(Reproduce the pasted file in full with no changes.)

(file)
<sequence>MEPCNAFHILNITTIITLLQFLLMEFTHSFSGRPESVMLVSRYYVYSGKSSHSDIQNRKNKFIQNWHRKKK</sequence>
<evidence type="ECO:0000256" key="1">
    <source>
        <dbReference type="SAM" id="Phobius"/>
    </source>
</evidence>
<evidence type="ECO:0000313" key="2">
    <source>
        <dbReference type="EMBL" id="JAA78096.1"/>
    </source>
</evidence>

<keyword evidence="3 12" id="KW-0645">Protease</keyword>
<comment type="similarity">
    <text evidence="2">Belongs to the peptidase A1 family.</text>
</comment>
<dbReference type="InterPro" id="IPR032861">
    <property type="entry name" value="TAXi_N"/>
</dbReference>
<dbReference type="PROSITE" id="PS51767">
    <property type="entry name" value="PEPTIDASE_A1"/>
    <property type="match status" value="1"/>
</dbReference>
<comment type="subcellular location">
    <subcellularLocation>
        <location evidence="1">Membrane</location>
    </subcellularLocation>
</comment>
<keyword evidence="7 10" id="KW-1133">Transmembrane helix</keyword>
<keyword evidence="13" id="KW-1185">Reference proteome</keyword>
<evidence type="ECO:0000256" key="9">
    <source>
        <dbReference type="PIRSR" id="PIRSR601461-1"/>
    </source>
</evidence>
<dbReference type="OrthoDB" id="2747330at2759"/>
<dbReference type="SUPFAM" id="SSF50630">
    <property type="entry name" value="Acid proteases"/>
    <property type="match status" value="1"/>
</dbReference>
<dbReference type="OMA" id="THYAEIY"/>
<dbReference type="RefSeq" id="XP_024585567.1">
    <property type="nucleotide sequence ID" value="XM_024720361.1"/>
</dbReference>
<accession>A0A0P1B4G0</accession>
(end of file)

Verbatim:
<sequence>MEPCNAFHILNITTIITLLQFLLMEFTHSFSGRPESVMLVSRYYVYSGKSSHSDIQNRKNKFIQNWHRKKK</sequence>
<evidence type="ECO:0000256" key="1">
    <source>
        <dbReference type="SAM" id="Phobius"/>
    </source>
</evidence>
<evidence type="ECO:0000313" key="2">
    <source>
        <dbReference type="EMBL" id="JAA78096.1"/>
    </source>
</evidence>

<keyword evidence="3 12" id="KW-0645">Protease</keyword>
<comment type="similarity">
    <text evidence="2">Belongs to the peptidase A1 family.</text>
</comment>
<dbReference type="InterPro" id="IPR032861">
    <property type="entry name" value="TAXi_N"/>
</dbReference>
<dbReference type="PROSITE" id="PS51767">
    <property type="entry name" value="PEPTIDASE_A1"/>
    <property type="match status" value="1"/>
</dbReference>
<comment type="subcellular location">
    <subcellularLocation>
        <location evidence="1">Membrane</location>
    </subcellularLocation>
</comment>
<keyword evidence="7 10" id="KW-1133">Transmembrane helix</keyword>
<keyword evidence="13" id="KW-1185">Reference proteome</keyword>
<evidence type="ECO:0000256" key="9">
    <source>
        <dbReference type="PIRSR" id="PIRSR601461-1"/>
    </source>
</evidence>
<dbReference type="OrthoDB" id="2747330at2759"/>
<dbReference type="SUPFAM" id="SSF50630">
    <property type="entry name" value="Acid proteases"/>
    <property type="match status" value="1"/>
</dbReference>
<dbReference type="OMA" id="THYAEIY"/>
<dbReference type="RefSeq" id="XP_024585567.1">
    <property type="nucleotide sequence ID" value="XM_024720361.1"/>
</dbReference>
<accession>A0A0P1B4G0</accession>